# I wanted to make (a == 1 && a == 2 && a == 3) true in Java

Can stack overflow always set [(a == 1 && a == 2 && a == 3) to true](https://stackoverflow.com/questions/48270127/can-a-1-a-2- The article a-3-ever-evaluate-to-true) is popular. The original story is a javascript problem, but I saw an article doing the same problem in Peri, so I will post an article to get on the trend.

Currently, I mainly use Java in my business, so I thought about how to do it with Java. I was wondering if it was somewhere in Qiita, so I caught a lot of things, but [(a == 1 && a == 2 && a == 3) is always true. Qiita article summary that solved the Stack Overflow problem]( As far as I can see https://qiita.com/aimof/items/bb786c112f7dcc3be6c9), it didn't seem to be. Then if you find it, why not take the first ride? This is the result of crushing the ball by trial and error.

# Possible solutions

There seem to be various solutions. As an example, it looks like this.

• Make all boolean checks true by overloading the `==` operator
• Make a a function and change the return value of a each time it is called
• Make a an object (abbreviated below)

Reference: ((a == 1 && a == 2 && a == 3) can always be true?)

For the time being, I tried this much. Java has strict coding restrictions, does not allow omission of writing style that can be done in other languages, and often does not implement functions in other languages, so basically it does not work. ..

## Make a a function

#### `Main.java`

``````
public class Main {
static int i = 1;

public static void main(String[] args) {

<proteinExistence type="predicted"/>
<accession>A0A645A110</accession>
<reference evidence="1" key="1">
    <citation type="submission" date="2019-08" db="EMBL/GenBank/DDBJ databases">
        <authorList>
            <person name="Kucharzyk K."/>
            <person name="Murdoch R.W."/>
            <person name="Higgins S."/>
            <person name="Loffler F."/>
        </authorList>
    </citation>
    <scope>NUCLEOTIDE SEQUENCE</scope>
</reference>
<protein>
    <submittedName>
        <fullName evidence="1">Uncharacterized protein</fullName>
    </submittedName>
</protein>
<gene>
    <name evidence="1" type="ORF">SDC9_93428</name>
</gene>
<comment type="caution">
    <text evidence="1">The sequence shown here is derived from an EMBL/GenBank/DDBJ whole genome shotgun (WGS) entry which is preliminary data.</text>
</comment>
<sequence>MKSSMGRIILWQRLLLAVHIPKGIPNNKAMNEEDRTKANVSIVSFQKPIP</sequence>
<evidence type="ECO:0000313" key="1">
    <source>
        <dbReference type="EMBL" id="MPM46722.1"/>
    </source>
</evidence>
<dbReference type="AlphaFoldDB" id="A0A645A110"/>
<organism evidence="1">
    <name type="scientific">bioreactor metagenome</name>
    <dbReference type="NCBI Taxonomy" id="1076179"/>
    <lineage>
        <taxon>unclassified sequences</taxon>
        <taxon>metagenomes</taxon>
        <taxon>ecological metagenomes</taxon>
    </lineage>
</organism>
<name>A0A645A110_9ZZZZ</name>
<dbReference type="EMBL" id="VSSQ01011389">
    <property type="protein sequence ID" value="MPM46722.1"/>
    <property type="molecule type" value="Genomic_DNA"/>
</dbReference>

System.out.println(a() == 1 && a() == 2 && a() == 3);
//true is displayed
}

static int a() {
return i++;
}

}
``````

I could have done it if Java had a function like "Functions without arguments can omit ()". I think this is probably the most regrettable.

## Make a an object

You get angry if you can't compare objects to primitive types in the first place.

``````		Object a = 1;
System.out.println(a == 1 && a == 2 && a == 3); //Compile error
``````

Calling a field or method in an object doesn't work because you have to write something like ʻa.number` or ʻa.getint ()` in the end.

There are some convenient classes that can convert the type of an object as it is. It is a wrapper class.

``````		Integer a = 1;
System.out.println(a == 1); //Internally a.intValue() ==Become 1
``````

Then, create a class that inherits this and play with ʻintValue ()`! When I thought, I couldn't inherit it with the final class. That's right.

Isn't it possible to use a rule like "If you use a function interface, you can omit () when there is no argument"?

# Conclusion

In Java, it is impossible to always set (a == 1 && a == 2 && a == 3) to true. If you know the solution, please let me know. .. ..

# Postscript

If you use PowerMockito, you could forcibly inherit Integer.